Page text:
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Lecture# Filter Theory: Introduction and Methods

Description

This lecture covers the introduction and methods of filter theory, including discretization, factoring, pole shifting, and pole synthesis. It explains the process of pole change, stable pole synthesis, and scaling in filter design.

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Related concepts (46)

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On introduit les bases de l'automatique linéaire discrète qui consiste à appliquer une commande sur des intervalles uniformément espacés. La cadence de l'échantillonnage qui est associée joue un rôle

Filter design

Filter design is the process of designing a signal processing filter that satisfies a set of requirements, some of which may be conflicting. The purpose is to find a realization of the filter that meets each of the requirements to a sufficient degree to make it useful. The filter design process can be described as an optimization problem where each requirement contributes to an error function that should be minimized. Certain parts of the design process can be automated, but normally an experienced electrical engineer is needed to get a good result.

Analogue filter

Analogue filters are a basic building block of signal processing much used in electronics. Amongst their many applications are the separation of an audio signal before application to bass, mid-range, and tweeter loudspeakers; the combining and later separation of multiple telephone conversations onto a single channel; the selection of a chosen radio station in a radio receiver and rejection of others.

Electronic filter

Electronic filters are a type of signal processing filter in the form of electrical circuits. This article covers those filters consisting of lumped electronic components, as opposed to distributed-element filters. That is, using components and interconnections that, in analysis, can be considered to exist at a single point. These components can be in discrete packages or part of an integrated circuit. Electronic filters remove unwanted frequency components from the applied signal, enhance wanted ones, or both.

Digital filter

In signal processing, a digital filter is a system that performs mathematical operations on a sampled, discrete-time signal to reduce or enhance certain aspects of that signal. This is in contrast to the other major type of electronic filter, the analog filter, which is typically an electronic circuit operating on continuous-time analog signals. A digital filter system usually consists of an analog-to-digital converter (ADC) to sample the input signal, followed by a microprocessor and some peripheral components such as memory to store data and filter coefficients etc.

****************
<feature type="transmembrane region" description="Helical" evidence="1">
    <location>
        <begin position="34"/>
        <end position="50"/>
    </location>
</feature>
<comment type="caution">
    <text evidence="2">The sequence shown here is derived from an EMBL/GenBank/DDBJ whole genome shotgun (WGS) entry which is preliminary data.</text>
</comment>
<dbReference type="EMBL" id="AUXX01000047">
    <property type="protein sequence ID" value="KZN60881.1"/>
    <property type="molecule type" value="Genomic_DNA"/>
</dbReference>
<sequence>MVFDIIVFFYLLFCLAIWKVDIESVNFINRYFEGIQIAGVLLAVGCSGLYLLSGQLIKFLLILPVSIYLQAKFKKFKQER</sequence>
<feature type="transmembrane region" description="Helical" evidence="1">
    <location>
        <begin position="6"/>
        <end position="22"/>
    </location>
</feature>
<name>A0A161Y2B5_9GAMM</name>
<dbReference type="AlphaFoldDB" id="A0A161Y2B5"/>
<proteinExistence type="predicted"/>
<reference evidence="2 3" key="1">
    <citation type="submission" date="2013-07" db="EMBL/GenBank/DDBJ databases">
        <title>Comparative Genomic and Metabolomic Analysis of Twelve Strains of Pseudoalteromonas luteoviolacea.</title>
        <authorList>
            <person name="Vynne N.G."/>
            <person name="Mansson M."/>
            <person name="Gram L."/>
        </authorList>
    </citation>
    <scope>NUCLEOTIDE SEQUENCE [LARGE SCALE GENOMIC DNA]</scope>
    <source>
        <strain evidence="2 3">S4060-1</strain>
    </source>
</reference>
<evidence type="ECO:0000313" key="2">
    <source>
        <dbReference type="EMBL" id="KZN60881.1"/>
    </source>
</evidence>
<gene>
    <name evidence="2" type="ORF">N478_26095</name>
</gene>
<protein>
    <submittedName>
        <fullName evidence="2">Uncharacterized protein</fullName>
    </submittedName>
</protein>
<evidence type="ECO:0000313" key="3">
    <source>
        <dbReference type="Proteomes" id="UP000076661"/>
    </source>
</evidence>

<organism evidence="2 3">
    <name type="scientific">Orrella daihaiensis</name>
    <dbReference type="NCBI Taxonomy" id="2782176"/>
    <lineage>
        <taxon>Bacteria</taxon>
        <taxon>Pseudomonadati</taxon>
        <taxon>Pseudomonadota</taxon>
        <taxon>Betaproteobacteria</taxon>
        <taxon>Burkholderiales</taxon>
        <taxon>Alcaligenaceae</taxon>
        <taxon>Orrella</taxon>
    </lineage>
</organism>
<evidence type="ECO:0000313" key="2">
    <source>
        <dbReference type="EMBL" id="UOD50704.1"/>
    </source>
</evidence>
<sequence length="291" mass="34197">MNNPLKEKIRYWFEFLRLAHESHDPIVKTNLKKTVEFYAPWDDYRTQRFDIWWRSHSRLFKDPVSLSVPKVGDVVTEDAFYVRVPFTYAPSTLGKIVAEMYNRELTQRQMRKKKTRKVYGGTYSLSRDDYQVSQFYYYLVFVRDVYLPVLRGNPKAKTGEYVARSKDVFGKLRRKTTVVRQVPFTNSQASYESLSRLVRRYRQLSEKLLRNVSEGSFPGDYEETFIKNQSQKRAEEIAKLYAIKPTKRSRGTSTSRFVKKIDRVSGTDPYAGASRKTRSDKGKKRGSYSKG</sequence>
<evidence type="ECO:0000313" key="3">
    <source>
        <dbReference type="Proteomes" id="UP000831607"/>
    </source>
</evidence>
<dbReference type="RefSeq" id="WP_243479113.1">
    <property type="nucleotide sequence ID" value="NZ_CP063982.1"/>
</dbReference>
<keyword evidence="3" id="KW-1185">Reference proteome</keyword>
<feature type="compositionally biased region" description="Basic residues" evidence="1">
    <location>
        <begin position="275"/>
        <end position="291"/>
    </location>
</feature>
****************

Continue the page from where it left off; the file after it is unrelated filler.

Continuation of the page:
Network synthesis

Network synthesis is a design technique for linear electrical circuits. Synthesis starts from a prescribed impedance function of frequency or frequency response and then determines the possible networks that will produce the required response. The technique is to be compared to network analysis in which the response (or other behaviour) of a given circuit is calculated. Prior to network synthesis, only network analysis was available, but this requires that one already knows what form of circuit is to be analysed.

Related lectures (14)

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Explores the fundamentals of Chebyshev approximation in filters, covering polynomials, pole locations, order determination, and design procedures.

Switched-Capacitor Filters: Design and SynthesisEE-520: Low-power analog IC design

Covers the design and synthesis of switched-capacitor filters focusing on cascade and ladder filter designs.

Observers: Convergence MechanismME-273: Introduction to control of dynamical systems

Explores the convergence mechanism in observers, emphasizing noise elimination and filter design.

Stochastic Processes: Wiener FilterCOM-300: Stochastic models in communication

Explores stochastic processes and the Wiener filter for signal processing.